Arterial Tonometry for Noninvasive, Continuous Blood Pressure Monitoring during Anesthesia


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Abstract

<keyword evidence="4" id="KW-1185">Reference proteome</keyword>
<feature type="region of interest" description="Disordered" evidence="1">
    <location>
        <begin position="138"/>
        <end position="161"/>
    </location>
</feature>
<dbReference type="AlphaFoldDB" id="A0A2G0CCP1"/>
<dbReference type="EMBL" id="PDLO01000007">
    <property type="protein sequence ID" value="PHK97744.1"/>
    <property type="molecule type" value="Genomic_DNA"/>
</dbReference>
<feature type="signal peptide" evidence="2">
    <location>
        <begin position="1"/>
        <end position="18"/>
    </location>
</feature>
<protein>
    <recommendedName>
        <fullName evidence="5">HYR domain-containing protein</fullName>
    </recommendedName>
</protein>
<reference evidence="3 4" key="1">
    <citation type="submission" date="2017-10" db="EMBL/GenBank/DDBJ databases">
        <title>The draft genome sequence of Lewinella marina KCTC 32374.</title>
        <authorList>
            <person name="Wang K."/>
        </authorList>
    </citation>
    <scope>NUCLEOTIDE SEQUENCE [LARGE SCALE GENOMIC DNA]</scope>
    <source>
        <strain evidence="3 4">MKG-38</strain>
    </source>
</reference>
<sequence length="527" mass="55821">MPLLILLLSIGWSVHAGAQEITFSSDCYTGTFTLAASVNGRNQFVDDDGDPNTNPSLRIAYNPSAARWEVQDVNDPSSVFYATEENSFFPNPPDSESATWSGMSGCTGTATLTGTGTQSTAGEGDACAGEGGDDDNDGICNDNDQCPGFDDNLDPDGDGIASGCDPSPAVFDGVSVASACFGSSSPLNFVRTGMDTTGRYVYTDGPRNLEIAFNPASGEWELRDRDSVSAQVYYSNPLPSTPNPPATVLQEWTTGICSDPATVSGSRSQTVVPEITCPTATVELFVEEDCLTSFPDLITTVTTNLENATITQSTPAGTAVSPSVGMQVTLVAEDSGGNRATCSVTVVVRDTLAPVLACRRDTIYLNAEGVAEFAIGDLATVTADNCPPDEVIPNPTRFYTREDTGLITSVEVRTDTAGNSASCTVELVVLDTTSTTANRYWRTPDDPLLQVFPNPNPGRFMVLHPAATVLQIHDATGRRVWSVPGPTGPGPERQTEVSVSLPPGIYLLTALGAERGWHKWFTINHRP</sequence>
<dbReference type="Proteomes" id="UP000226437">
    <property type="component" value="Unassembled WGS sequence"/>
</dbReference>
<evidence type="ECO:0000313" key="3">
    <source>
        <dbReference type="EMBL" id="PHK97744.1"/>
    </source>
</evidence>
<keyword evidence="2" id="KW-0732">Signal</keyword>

Arterial tonometry is a technique used to measure arterial blood pressure noninvasively. The authors developed a new tonometer system containing an array of 15 piezoresistive pressure transducers, a mechanical positioning system, signal conditioning and multiplexing electronics, and a display and control console. The authors evaluated the accuracy, reliability, and clinical acceptability of this system by comparing tonometric blood pressure measurements with intraarterial blood pressure measurements in 60 anesthetized patients. Blood pressure was measured intraarterially in either the right or left radial artery by a Gould P23XL calibrated transducer, whereas blood pressure was measured by tonometer at the radial artery of the other arm. The tonometric waveform was similar to the intraarterial waveform. Simultaneous tonometer and intraarterial systolic blood pressures of the 60 patients (3,036 data sets) had an overall regression coefficient, r = 0.97, and an equation, regression equation = 0.95X + 5.8. Similar values were obtained for mean and diastolic pressures. Regression analyses of the paired tonometric and intraarterial blood pressure values showed good correlations in both sexes and in ages ranging from 8 to 82 yr (r = 0.94–0.97). Mean absolute values of error (precision) for the systolic, mean, and diastolic measurements did not differ significantly among the five systolic, five mean, and four diastolic pressure groups and ranged from 3.6 to 6.6 mmHg, with negligible bias, with intraarterial pressure used as the reference. Bias for the various pressure groups was small: –0.9–3.6 mmHg for systolic; –3.0–0.7 mmHg for mean; and –2.1–4.5 mmHg for diastolic. The “limits of agreement” (mean difference ± two standard deviations) were within an acceptable range for clinical anesthesia. The authors' results indicate that tonometry provides accurate, reliable, and real-time blood pressure measurements, together with continuous display of the pressure waveform. It is potentially a useful method for continuous and non-invasive measurement of radial artery blood pressure during anesthesia.

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